Protein is one of the most important nutrients for your health. It helps build and maintain your muscles, organs, skin, and blood. It also plays a role in many body functions, such as hormone production, immune response, and metabolism. But not all protein sources are created equal. Some are high in saturated fat and calories, which can increase your risk of heart disease and weight gain. That’s why it’s important to choose lean protein foods, which are low in fat and calories but still provide plenty of protein.
What are lean protein foods?
Lean protein foods are those that provide at least 10 grams of protein per serving while having less than 10 grams of total fat and 4.5 grams or less of saturated fat per 100 grams (3.5 ounces).
Lean protein foods can come from both animal and plant sources, such as:
• White-fleshed fish, such as cod, haddock, tilapia, and halibut
• Plain Greek yogurt
• Beans, peas, and lentils
• Skinless chicken and turkey breast
• Lean cuts of beef and pork, such as sirloin, tenderloin, and loin
• Eggs and egg whites
• Tofu, tempeh, and edamame
• Low-fat cottage cheese and ricotta cheese
• Nuts and seeds
How much lean protein do you need?
The amount of protein you need depends on several factors, such as your age, weight, activity level, and health goals. The general recommendation is to get at least 0.36 grams of protein per pound (0.8 grams per kilogram) of body weight per day. However, this may not be enough for some people, especially those who are physically active, trying to lose weight, or building muscle. In these cases, you may need more protein to support your body’s needs.
Here are some guidelines for different scenarios:
If you want to lose weight:
Eating more protein can help you feel fuller with fewer calories, boost your metabolism, and preserve your muscle mass while losing fat. Aim for 0.7–1 gram of protein per pound (1.6–2.2 grams per kilogram) of body weight per day
If you are pregnant:
Eating more protein can help you support the growth and development of your baby. Aim for 0.5–0.6 grams of protein per pound (1.1–1.3 grams per kilogram) of body weight per day
If you are older:
Eating more protein can help you prevent muscle loss and maintain your bone health as you age. Aim for 0.5–0.6 grams of protein per pound (1.1–1.3 grams per kilogram) of body weight per day.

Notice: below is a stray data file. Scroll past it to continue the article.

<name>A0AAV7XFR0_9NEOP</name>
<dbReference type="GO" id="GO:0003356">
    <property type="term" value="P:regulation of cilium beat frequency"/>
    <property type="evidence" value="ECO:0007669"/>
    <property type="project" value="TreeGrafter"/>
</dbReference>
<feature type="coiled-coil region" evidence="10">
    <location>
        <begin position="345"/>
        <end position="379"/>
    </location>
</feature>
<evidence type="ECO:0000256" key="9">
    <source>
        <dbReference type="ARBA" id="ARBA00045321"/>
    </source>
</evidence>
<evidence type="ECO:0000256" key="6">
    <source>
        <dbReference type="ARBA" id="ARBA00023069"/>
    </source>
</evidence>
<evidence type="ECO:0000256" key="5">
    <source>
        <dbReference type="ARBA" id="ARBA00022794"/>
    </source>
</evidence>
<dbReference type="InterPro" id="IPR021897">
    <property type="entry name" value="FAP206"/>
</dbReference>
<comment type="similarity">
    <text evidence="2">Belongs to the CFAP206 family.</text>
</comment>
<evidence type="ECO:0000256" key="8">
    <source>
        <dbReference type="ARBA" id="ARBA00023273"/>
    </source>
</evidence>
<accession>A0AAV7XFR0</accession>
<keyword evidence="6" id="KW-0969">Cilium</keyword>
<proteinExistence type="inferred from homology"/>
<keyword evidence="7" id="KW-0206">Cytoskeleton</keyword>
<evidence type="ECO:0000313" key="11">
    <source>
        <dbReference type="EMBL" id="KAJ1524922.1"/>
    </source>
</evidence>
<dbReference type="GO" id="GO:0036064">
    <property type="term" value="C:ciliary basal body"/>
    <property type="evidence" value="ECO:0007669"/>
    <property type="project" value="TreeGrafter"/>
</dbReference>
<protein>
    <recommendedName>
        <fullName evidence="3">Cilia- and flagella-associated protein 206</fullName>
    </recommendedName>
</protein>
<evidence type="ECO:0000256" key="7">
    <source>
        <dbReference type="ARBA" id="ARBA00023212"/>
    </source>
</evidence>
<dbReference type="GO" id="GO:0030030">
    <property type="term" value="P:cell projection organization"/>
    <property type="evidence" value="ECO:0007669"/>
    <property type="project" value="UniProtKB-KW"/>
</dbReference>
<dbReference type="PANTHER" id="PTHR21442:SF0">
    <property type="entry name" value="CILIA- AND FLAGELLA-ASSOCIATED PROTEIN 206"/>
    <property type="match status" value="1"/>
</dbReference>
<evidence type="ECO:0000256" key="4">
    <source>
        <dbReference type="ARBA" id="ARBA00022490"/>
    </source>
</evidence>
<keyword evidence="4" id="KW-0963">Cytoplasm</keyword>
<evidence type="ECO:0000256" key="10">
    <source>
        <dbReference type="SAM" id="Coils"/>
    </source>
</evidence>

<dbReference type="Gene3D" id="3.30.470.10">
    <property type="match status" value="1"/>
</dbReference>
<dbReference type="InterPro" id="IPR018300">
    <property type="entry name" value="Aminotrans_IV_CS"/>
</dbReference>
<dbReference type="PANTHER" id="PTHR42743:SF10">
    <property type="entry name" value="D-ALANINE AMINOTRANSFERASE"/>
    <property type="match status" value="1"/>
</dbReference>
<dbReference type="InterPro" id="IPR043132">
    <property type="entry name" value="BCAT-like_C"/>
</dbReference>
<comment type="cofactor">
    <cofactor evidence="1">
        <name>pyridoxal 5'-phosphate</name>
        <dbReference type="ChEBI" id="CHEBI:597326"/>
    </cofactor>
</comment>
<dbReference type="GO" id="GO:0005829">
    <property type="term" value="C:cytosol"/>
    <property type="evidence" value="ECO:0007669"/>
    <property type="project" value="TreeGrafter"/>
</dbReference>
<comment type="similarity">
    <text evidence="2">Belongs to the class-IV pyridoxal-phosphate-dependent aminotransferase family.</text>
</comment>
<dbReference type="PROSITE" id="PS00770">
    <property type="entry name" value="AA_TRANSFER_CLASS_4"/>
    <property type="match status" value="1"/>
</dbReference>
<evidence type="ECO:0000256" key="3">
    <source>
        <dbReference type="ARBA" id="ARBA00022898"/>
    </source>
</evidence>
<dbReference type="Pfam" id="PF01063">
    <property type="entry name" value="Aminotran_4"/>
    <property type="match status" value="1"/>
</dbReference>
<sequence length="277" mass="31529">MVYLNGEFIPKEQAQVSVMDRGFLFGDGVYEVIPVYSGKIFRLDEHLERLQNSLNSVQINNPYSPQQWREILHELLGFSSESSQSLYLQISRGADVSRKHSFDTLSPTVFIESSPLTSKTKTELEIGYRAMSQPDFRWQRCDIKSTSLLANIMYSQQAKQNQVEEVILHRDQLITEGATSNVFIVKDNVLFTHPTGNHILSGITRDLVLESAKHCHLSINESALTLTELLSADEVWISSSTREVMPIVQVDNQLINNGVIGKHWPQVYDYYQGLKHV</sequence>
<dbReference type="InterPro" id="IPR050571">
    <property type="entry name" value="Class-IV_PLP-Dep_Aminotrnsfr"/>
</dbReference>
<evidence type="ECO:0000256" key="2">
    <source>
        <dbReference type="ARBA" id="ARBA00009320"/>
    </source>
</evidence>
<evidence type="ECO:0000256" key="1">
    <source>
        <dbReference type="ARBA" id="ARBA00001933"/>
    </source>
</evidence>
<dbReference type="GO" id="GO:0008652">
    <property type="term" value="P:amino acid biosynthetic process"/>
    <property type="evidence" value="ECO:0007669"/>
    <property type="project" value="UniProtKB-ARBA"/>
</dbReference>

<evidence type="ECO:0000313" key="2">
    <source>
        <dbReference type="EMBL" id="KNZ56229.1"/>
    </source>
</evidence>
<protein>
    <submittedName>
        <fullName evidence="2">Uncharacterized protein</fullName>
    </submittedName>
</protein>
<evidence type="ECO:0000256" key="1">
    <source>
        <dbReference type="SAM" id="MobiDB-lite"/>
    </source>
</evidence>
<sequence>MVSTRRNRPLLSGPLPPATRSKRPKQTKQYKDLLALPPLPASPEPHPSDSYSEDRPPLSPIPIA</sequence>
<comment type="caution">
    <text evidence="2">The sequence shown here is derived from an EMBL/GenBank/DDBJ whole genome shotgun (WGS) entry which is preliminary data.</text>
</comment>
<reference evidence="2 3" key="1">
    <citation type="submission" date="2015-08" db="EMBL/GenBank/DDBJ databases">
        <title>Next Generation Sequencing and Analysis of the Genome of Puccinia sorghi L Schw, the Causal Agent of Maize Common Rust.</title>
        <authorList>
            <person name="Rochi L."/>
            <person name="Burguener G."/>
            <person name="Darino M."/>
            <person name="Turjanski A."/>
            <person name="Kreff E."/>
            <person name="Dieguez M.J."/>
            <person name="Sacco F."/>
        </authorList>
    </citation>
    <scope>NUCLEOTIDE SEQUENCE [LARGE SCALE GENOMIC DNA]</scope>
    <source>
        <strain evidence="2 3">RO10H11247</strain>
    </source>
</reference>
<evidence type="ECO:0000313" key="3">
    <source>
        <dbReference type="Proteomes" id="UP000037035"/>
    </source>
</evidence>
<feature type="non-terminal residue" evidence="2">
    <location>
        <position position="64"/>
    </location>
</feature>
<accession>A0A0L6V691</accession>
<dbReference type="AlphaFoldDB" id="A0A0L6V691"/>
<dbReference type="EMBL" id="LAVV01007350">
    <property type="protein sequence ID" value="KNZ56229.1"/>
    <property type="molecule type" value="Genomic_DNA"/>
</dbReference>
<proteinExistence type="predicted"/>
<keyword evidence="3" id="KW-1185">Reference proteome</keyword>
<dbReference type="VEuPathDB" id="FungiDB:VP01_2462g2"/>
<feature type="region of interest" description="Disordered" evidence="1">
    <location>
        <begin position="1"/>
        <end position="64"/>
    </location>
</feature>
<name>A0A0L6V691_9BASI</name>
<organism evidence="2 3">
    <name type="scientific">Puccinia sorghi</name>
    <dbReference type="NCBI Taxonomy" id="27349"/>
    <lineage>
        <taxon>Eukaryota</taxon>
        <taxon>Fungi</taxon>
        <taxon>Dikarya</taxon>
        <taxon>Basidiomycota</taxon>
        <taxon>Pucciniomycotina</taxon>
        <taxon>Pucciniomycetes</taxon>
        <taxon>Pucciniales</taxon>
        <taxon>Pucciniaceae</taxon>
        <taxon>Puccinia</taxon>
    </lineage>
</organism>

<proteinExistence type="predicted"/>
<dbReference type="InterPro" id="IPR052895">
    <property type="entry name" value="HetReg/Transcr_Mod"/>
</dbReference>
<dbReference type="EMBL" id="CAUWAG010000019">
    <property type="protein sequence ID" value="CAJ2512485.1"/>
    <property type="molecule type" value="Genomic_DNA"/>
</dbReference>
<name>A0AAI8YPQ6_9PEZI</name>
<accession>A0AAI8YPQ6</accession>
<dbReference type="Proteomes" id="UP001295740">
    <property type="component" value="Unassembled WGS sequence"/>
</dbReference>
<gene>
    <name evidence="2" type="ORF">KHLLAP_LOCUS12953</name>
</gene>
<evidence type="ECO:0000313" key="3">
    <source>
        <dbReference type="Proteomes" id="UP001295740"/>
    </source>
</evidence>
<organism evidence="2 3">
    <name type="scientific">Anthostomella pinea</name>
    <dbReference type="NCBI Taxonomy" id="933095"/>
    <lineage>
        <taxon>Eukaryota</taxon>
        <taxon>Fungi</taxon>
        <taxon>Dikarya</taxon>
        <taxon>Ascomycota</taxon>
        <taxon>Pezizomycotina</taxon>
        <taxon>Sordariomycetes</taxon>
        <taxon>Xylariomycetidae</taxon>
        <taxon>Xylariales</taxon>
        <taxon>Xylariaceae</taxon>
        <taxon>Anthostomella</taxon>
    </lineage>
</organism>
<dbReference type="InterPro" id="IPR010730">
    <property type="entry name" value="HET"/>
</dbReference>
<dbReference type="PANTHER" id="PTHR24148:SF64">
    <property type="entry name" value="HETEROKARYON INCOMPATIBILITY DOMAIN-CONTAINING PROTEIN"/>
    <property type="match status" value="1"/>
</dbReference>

Eating more lean protein foods can be easy and delicious if you follow some simple tips:
• Include a lean protein source in every meal and snack. For example, you can have eggs or Greek yogurt for breakfast, chicken salad or tuna sandwich for lunch, fish or tofu stir-fry for dinner, and nuts or cottage cheese for snacks.
• Choose lean cuts of meat and poultry, and remove any visible fat or skin before cooking. You can also use low-fat cooking methods, such as baking, grilling, broiling, or steaming.
• Replace some of your animal protein with plant-based protein sources, such as beans, lentils, tofu, tempeh, edamame, nuts, and seeds. These foods are not only high in protein but also rich in fiber and antioxidants.
• Use low-fat dairy products instead of full-fat ones. For example, you can use skim milk instead of whole milk, low-fat yogurt instead of regular yogurt, and low-fat cheese instead of regular cheese.
• Experiment with different seasonings and sauces to add flavor to your lean protein foods. For example, you can use herbs, spices, lemon juice, vinegar, salsa, mustard, or low-sodium soy sauce.
Lean protein foods are low in fat and calories but high in protein. They can help you meet your daily protein needs while supporting your health goals. Some examples of lean protein foods are white-fleshed fish, plain Greek yogurt, beans, peas, lentils, skinless chicken and turkey breast, lean cuts of beef and pork, eggs and egg whites,
tofu, tempeh, edamame, low-fat cottage cheese, ricotta cheese, nuts, and seeds. The amount of protein you need depends on your age, weight, activity level, and health goals. You can eat more lean protein foods by including them in every meal and snack, choosing lean cuts of meat and poultry, replacing some of your animal protein with plant-based protein, using low-fat dairy products, and experimenting with different seasonings and sauces.